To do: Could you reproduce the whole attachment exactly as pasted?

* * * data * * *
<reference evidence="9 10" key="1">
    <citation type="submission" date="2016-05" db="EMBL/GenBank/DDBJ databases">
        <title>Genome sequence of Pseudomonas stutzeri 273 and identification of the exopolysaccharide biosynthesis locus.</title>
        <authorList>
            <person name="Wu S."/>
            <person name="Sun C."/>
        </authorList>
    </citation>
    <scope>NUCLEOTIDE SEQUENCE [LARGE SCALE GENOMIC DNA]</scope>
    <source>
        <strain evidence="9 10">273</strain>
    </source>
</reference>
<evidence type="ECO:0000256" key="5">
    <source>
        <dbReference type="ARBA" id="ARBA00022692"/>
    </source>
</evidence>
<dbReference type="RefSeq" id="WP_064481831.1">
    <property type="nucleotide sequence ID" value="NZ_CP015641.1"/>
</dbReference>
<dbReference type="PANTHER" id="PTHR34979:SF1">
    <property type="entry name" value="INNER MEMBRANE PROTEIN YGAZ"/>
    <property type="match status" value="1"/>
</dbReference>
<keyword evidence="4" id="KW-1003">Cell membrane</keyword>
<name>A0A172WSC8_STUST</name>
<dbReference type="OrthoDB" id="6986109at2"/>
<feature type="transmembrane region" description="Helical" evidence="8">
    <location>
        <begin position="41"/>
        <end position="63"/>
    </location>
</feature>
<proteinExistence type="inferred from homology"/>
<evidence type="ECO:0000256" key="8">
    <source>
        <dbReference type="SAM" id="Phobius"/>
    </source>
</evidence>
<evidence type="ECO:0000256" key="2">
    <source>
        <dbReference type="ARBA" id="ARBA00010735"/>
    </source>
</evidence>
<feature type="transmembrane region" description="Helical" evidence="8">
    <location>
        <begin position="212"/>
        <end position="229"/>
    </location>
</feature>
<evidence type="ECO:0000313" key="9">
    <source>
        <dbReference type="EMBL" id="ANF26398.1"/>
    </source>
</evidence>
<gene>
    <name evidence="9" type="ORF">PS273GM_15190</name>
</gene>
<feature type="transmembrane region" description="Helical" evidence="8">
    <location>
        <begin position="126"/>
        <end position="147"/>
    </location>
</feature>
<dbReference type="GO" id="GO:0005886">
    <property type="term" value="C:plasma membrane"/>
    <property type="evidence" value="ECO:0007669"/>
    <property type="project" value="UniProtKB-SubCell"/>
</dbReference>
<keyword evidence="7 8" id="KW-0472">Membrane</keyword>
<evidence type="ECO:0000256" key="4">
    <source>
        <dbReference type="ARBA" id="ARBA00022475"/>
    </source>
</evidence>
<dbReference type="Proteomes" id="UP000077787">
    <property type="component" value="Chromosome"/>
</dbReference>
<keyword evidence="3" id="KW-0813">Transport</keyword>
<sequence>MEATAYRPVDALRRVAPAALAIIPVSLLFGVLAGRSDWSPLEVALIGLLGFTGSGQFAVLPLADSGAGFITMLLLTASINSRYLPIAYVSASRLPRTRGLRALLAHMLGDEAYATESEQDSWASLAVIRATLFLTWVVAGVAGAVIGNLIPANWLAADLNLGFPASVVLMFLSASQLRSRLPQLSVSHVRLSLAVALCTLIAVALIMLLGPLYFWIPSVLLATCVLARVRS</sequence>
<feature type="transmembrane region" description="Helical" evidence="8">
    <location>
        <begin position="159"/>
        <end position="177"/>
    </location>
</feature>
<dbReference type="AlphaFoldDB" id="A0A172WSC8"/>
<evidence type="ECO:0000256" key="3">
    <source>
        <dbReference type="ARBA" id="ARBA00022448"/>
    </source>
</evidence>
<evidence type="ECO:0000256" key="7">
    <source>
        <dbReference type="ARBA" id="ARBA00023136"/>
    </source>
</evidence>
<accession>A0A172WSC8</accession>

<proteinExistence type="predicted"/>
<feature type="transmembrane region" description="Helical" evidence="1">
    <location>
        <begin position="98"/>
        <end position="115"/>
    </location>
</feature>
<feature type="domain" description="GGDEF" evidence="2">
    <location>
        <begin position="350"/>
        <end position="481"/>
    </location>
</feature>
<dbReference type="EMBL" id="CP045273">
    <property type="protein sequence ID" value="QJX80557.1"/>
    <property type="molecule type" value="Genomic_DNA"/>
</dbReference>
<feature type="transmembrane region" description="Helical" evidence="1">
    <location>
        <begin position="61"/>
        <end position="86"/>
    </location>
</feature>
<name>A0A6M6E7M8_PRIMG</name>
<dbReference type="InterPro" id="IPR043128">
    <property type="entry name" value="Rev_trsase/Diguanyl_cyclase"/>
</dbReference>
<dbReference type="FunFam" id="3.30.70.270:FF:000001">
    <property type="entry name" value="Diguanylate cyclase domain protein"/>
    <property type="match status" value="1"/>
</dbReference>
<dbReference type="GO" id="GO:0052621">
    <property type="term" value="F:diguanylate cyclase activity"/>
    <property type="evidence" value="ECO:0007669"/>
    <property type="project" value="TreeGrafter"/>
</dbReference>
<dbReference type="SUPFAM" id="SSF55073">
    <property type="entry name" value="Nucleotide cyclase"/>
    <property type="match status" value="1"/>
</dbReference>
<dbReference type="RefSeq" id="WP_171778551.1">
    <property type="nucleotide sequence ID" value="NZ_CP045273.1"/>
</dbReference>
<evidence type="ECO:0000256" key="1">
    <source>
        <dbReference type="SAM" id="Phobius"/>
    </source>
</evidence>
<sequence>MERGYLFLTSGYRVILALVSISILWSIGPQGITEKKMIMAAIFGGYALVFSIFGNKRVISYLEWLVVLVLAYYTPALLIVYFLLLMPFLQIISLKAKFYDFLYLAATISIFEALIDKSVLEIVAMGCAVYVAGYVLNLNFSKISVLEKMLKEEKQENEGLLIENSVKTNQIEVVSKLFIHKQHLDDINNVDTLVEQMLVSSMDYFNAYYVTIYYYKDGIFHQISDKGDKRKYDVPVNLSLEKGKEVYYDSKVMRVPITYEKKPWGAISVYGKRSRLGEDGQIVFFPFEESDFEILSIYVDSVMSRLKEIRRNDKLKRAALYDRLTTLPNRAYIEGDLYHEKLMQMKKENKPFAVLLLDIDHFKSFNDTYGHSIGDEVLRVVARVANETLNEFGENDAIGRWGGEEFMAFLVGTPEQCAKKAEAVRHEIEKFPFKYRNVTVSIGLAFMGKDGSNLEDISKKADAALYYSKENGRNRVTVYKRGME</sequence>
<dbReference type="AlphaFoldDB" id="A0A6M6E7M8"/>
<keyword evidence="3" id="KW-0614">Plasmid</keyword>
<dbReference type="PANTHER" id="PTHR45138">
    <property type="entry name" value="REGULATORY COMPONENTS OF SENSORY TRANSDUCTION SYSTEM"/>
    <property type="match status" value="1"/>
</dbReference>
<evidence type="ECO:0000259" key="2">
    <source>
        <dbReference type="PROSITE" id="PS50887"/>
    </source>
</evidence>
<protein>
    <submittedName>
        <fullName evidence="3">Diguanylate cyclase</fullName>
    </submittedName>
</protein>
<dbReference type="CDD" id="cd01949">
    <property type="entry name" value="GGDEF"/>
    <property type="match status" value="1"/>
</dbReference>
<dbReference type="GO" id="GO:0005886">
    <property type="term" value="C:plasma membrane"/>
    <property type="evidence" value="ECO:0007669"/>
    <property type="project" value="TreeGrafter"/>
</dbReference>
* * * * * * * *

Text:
<reference evidence="9 10" key="1">
    <citation type="submission" date="2016-05" db="EMBL/GenBank/DDBJ databases">
        <title>Genome sequence of Pseudomonas stutzeri 273 and identification of the exopolysaccharide biosynthesis locus.</title>
        <authorList>
            <person name="Wu S."/>
            <person name="Sun C."/>
        </authorList>
    </citation>
    <scope>NUCLEOTIDE SEQUENCE [LARGE SCALE GENOMIC DNA]</scope>
    <source>
        <strain evidence="9 10">273</strain>
    </source>
</reference>
<evidence type="ECO:0000256" key="5">
    <source>
        <dbReference type="ARBA" id="ARBA00022692"/>
    </source>
</evidence>
<dbReference type="RefSeq" id="WP_064481831.1">
    <property type="nucleotide sequence ID" value="NZ_CP015641.1"/>
</dbReference>
<dbReference type="PANTHER" id="PTHR34979:SF1">
    <property type="entry name" value="INNER MEMBRANE PROTEIN YGAZ"/>
    <property type="match status" value="1"/>
</dbReference>
<keyword evidence="4" id="KW-1003">Cell membrane</keyword>
<name>A0A172WSC8_STUST</name>
<dbReference type="OrthoDB" id="6986109at2"/>
<feature type="transmembrane region" description="Helical" evidence="8">
    <location>
        <begin position="41"/>
        <end position="63"/>
    </location>
</feature>
<proteinExistence type="inferred from homology"/>
<evidence type="ECO:0000256" key="8">
    <source>
        <dbReference type="SAM" id="Phobius"/>
    </source>
</evidence>
<evidence type="ECO:0000256" key="2">
    <source>
        <dbReference type="ARBA" id="ARBA00010735"/>
    </source>
</evidence>
<feature type="transmembrane region" description="Helical" evidence="8">
    <location>
        <begin position="212"/>
        <end position="229"/>
    </location>
</feature>
<evidence type="ECO:0000313" key="9">
    <source>
        <dbReference type="EMBL" id="ANF26398.1"/>
    </source>
</evidence>
<gene>
    <name evidence="9" type="ORF">PS273GM_15190</name>
</gene>
<feature type="transmembrane region" description="Helical" evidence="8">
    <location>
        <begin position="126"/>
        <end position="147"/>
    </location>
</feature>
<dbReference type="GO" id="GO:0005886">
    <property type="term" value="C:plasma membrane"/>
    <property type="evidence" value="ECO:0007669"/>
    <property type="project" value="UniProtKB-SubCell"/>
</dbReference>
<keyword evidence="7 8" id="KW-0472">Membrane</keyword>
<evidence type="ECO:0000256" key="4">
    <source>
        <dbReference type="ARBA" id="ARBA00022475"/>
    </source>
</evidence>
<dbReference type="Proteomes" id="UP000077787">
    <property type="component" value="Chromosome"/>
</dbReference>
<keyword evidence="3" id="KW-0813">Transport</keyword>
<sequence>MEATAYRPVDALRRVAPAALAIIPVSLLFGVLAGRSDWSPLEVALIGLLGFTGSGQFAVLPLADSGAGFITMLLLTASINSRYLPIAYVSASRLPRTRGLRALLAHMLGDEAYATESEQDSWASLAVIRATLFLTWVVAGVAGAVIGNLIPANWLAADLNLGFPASVVLMFLSASQLRSRLPQLSVSHVRLSLAVALCTLIAVALIMLLGPLYFWIPSVLLATCVLARVRS</sequence>
<feature type="transmembrane region" description="Helical" evidence="8">
    <location>
        <begin position="159"/>
        <end position="177"/>
    </location>
</feature>
<dbReference type="AlphaFoldDB" id="A0A172WSC8"/>
<evidence type="ECO:0000256" key="3">
    <source>
        <dbReference type="ARBA" id="ARBA00022448"/>
    </source>
</evidence>
<evidence type="ECO:0000256" key="7">
    <source>
        <dbReference type="ARBA" id="ARBA00023136"/>
    </source>
</evidence>
<accession>A0A172WSC8</accession>

<proteinExistence type="predicted"/>
<feature type="transmembrane region" description="Helical" evidence="1">
    <location>
        <begin position="98"/>
        <end position="115"/>
    </location>
</feature>
<feature type="domain" description="GGDEF" evidence="2">
    <location>
        <begin position="350"/>
        <end position="481"/>
    </location>
</feature>
<dbReference type="EMBL" id="CP045273">
    <property type="protein sequence ID" value="QJX80557.1"/>
    <property type="molecule type" value="Genomic_DNA"/>
</dbReference>
<feature type="transmembrane region" description="Helical" evidence="1">
    <location>
        <begin position="61"/>
        <end position="86"/>
    </location>
</feature>
<name>A0A6M6E7M8_PRIMG</name>
<dbReference type="InterPro" id="IPR043128">
    <property type="entry name" value="Rev_trsase/Diguanyl_cyclase"/>
</dbReference>
<dbReference type="FunFam" id="3.30.70.270:FF:000001">
    <property type="entry name" value="Diguanylate cyclase domain protein"/>
    <property type="match status" value="1"/>
</dbReference>
<dbReference type="GO" id="GO:0052621">
    <property type="term" value="F:diguanylate cyclase activity"/>
    <property type="evidence" value="ECO:0007669"/>
    <property type="project" value="TreeGrafter"/>
</dbReference>
<dbReference type="SUPFAM" id="SSF55073">
    <property type="entry name" value="Nucleotide cyclase"/>
    <property type="match status" value="1"/>
</dbReference>
<dbReference type="RefSeq" id="WP_171778551.1">
    <property type="nucleotide sequence ID" value="NZ_CP045273.1"/>
</dbReference>
<evidence type="ECO:0000256" key="1">
    <source>
        <dbReference type="SAM" id="Phobius"/>
    </source>
</evidence>
<sequence>MERGYLFLTSGYRVILALVSISILWSIGPQGITEKKMIMAAIFGGYALVFSIFGNKRVISYLEWLVVLVLAYYTPALLIVYFLLLMPFLQIISLKAKFYDFLYLAATISIFEALIDKSVLEIVAMGCAVYVAGYVLNLNFSKISVLEKMLKEEKQENEGLLIENSVKTNQIEVVSKLFIHKQHLDDINNVDTLVEQMLVSSMDYFNAYYVTIYYYKDGIFHQISDKGDKRKYDVPVNLSLEKGKEVYYDSKVMRVPITYEKKPWGAISVYGKRSRLGEDGQIVFFPFEESDFEILSIYVDSVMSRLKEIRRNDKLKRAALYDRLTTLPNRAYIEGDLYHEKLMQMKKENKPFAVLLLDIDHFKSFNDTYGHSIGDEVLRVVARVANETLNEFGENDAIGRWGGEEFMAFLVGTPEQCAKKAEAVRHEIEKFPFKYRNVTVSIGLAFMGKDGSNLEDISKKADAALYYSKENGRNRVTVYKRGME</sequence>
<dbReference type="AlphaFoldDB" id="A0A6M6E7M8"/>
<keyword evidence="3" id="KW-0614">Plasmid</keyword>
<dbReference type="PANTHER" id="PTHR45138">
    <property type="entry name" value="REGULATORY COMPONENTS OF SENSORY TRANSDUCTION SYSTEM"/>
    <property type="match status" value="1"/>
</dbReference>
<evidence type="ECO:0000259" key="2">
    <source>
        <dbReference type="PROSITE" id="PS50887"/>
    </source>
</evidence>
<protein>
    <submittedName>
        <fullName evidence="3">Diguanylate cyclase</fullName>
    </submittedName>
</protein>
<dbReference type="CDD" id="cd01949">
    <property type="entry name" value="GGDEF"/>
    <property type="match status" value="1"/>
</dbReference>
<dbReference type="GO" id="GO:0005886">
    <property type="term" value="C:plasma membrane"/>
    <property type="evidence" value="ECO:0007669"/>
    <property type="project" value="TreeGrafter"/>
</dbReference>